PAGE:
Communities feel that they still do not have access to risk information and are not involved in co-producing knowledge on risk. Even if the information exists, the communities are not aware of it and have not been involved in developing it. 

For example, in Nigeria three in four people surveyed do not feel they receive any information from the government on disaster risk reduction actions. However, more than half of the government representatives feel that the information is shared with the community. Furthermore, communities highlighted that the information that is shared by the government mainly relates to disaster preparedness and early warnings, with little about risk reduction and resilience building.

Risk information is generated by government bodies but they fail to meaningfully integrate local knowledge. The methods of communicating risk information are not reaching those living on the front line of risk. Whilst many governments are increasing their efforts to engage citizens – and the use of new technologies can enable more systematic sharing of disaster risk assessments, plans and activities – the most remote and vulnerable are still being left behind in technological advancements.

6. Development isn’t risk-informed

Those on the front line of risk report that development is not risk-informed. New development initiatives are contributing new risks as they do not take into account emerging future risk. Gains in progress being made against the Sustainable Development Goals are being reversed as the changing global risk profile undermines development. Therefore all development in policy and practice must be risk-informed and effectively address the interrelated needs, vulnerabilities and capacity of communities most at risk.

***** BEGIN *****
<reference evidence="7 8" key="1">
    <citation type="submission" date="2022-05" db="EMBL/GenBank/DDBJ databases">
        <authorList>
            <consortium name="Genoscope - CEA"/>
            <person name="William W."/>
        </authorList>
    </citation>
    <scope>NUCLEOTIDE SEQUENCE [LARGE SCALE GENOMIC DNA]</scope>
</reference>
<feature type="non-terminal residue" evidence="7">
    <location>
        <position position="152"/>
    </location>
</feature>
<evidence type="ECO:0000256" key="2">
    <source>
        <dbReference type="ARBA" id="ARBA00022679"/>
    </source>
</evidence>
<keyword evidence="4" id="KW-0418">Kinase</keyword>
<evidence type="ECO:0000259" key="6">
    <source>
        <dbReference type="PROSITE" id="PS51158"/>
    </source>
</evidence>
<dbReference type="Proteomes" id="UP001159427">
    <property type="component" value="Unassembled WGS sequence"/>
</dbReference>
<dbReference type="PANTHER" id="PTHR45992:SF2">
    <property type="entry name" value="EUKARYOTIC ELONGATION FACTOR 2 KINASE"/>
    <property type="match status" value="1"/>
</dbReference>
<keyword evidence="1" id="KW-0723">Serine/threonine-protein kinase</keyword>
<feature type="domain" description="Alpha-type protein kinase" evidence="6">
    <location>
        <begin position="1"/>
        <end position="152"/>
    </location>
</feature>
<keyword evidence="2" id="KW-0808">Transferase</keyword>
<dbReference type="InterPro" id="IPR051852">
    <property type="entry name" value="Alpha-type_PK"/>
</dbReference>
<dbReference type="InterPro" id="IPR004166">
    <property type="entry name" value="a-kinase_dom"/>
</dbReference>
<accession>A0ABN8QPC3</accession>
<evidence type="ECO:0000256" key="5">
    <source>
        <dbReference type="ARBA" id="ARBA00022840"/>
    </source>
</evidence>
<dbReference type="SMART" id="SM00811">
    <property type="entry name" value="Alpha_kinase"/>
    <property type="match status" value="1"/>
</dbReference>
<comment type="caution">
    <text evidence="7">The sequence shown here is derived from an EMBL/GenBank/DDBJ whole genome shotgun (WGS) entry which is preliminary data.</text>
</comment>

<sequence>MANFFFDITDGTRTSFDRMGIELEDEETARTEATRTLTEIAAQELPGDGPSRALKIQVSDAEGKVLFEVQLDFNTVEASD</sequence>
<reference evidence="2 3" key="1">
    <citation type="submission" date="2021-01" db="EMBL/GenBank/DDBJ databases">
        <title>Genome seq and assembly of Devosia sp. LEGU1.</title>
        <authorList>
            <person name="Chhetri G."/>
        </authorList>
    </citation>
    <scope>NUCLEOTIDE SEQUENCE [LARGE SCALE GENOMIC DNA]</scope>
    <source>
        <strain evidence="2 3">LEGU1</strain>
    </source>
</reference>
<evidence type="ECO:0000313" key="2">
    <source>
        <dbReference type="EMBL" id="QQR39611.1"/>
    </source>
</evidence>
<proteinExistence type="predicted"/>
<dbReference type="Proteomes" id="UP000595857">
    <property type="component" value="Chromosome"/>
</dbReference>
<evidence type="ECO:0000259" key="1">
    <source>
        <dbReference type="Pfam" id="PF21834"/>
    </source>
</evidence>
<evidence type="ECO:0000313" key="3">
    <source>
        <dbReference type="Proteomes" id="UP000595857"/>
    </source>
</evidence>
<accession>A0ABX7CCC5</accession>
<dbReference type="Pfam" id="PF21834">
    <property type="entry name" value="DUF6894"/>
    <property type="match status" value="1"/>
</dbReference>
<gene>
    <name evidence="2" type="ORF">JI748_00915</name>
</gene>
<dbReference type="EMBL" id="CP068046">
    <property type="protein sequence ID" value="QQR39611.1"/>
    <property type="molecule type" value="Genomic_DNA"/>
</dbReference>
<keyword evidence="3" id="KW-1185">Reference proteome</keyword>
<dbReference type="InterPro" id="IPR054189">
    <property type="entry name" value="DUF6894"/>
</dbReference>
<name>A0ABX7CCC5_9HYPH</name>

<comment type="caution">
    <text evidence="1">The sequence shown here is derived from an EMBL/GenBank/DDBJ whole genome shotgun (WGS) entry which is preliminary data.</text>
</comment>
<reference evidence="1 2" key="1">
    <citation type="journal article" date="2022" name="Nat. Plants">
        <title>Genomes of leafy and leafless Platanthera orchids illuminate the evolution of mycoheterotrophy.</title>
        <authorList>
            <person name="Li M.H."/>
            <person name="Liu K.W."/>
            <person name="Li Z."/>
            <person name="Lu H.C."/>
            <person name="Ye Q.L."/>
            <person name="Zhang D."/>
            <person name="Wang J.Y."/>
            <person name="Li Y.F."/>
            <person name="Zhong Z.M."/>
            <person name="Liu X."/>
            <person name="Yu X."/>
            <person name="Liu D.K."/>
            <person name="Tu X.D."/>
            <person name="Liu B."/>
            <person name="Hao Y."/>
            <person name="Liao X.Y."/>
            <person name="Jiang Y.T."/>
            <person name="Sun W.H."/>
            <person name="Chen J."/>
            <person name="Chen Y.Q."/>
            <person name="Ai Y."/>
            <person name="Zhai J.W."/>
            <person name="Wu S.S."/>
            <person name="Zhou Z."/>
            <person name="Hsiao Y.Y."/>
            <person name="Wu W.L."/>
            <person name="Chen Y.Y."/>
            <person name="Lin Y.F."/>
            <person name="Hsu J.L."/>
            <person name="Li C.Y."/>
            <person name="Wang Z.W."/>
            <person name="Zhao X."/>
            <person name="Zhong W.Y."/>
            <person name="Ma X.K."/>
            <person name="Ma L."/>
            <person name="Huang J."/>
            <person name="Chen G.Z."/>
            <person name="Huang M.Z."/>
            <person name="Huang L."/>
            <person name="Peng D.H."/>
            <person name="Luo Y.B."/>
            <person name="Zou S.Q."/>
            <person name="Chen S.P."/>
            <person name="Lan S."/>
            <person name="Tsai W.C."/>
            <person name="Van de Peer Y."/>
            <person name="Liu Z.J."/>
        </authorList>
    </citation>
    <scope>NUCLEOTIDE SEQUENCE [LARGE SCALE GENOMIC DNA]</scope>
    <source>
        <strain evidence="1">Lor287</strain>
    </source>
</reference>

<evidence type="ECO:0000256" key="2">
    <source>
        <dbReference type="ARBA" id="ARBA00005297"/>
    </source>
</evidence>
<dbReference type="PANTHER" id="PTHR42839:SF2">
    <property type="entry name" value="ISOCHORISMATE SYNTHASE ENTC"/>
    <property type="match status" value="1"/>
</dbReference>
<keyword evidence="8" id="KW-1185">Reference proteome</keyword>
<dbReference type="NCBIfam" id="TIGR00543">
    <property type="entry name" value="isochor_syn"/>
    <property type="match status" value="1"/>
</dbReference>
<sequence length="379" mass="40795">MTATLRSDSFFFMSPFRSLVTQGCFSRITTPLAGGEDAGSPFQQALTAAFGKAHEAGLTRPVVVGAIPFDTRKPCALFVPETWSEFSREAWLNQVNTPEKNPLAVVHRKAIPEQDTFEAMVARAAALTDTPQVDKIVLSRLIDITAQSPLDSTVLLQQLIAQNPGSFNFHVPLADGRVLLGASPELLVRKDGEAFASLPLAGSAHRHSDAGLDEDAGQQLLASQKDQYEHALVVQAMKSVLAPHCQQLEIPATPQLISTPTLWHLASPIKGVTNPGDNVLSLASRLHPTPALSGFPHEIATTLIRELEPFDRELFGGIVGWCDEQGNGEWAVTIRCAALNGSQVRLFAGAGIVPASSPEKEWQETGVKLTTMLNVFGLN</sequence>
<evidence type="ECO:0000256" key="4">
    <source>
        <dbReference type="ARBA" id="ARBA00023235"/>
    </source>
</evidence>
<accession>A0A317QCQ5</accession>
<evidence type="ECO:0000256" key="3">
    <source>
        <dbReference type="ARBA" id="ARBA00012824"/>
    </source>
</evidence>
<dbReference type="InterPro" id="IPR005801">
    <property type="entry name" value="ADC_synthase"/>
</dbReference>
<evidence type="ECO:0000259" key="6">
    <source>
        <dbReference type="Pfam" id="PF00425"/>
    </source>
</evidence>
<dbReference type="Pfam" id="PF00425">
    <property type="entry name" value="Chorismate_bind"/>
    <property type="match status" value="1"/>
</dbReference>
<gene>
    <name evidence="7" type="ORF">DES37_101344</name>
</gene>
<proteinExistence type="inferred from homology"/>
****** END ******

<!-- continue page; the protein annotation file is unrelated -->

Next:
For example, the town of Tillabéri in Niger experiences regular flooding caused in part by run-off rainwater from a deforested hill on the edge of town. A local organisation collaborated with the community, local government and other civil society organisations to secure land rights and undertake reforestation and anti-erosion activities. Flooding has been reduced, livelihoods have been created in animal husbandry, and the environment has been restored. But these local examples need to be supported to be scaled out.

One of the biggest challenges to risk-informed development is the way that funding is designated. The lack of coherence across the humanitarian-development-peace nexus means that cascading risks are not addressed effectively in a systematic and holistic approach.  Communities find it particularly difficult to build resilience when recovering from disasters because of the mismatch between their long-term plans and the short-term availability of funding.

7. Underutilised ecosystems and nature-based solutions

Those on the front line of risk feel that whilst there is global recognition that well-managed ecosystems act as a natural structure to prevent hazards, decision makers are not prioritising these approaches. Therefore, little progress has been made in mainstreaming  nature-based approaches into disaster risk reduction policy and practice at the national level. 

For example, natural bioshields can reduce the height and energy of tsunamis and cyclones in coastal areas. Well-maintained ecosystems can be critical for providing food, water and shelter, thereby increasing resilience.

Nature-based, integrated DRR approaches have been successful in many parts of the world. For example, in Hinatuan in the Philippines, women are actively involved in restoring and managing mangrove forests, which serve as a buffer against storm surges and tsunamis. These mangrove areas also bring a wealth of crabs and shells, which can be used for food and extra income for these women, enhancing their resilience (Oxfam et al., 2014).

However, many people lack awareness of the opportunity that the ecosystems can offer. While ecosystems can protect communities from hazards, development initiatives often destroy these ecosystems. Views from the Frontline data shows the importance of ecosystem-based approaches to disaster reduction.


  1. More on inclusive governance and the challenges of it can be found on the OECD website.

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European Union

Our Views from the Frontline project is funded by the European Union (EU). Content related to this project on our website was made possible by the support of the EU. All content is the sole responsibility of GNDR and does not necessarily reflect the views of the EU.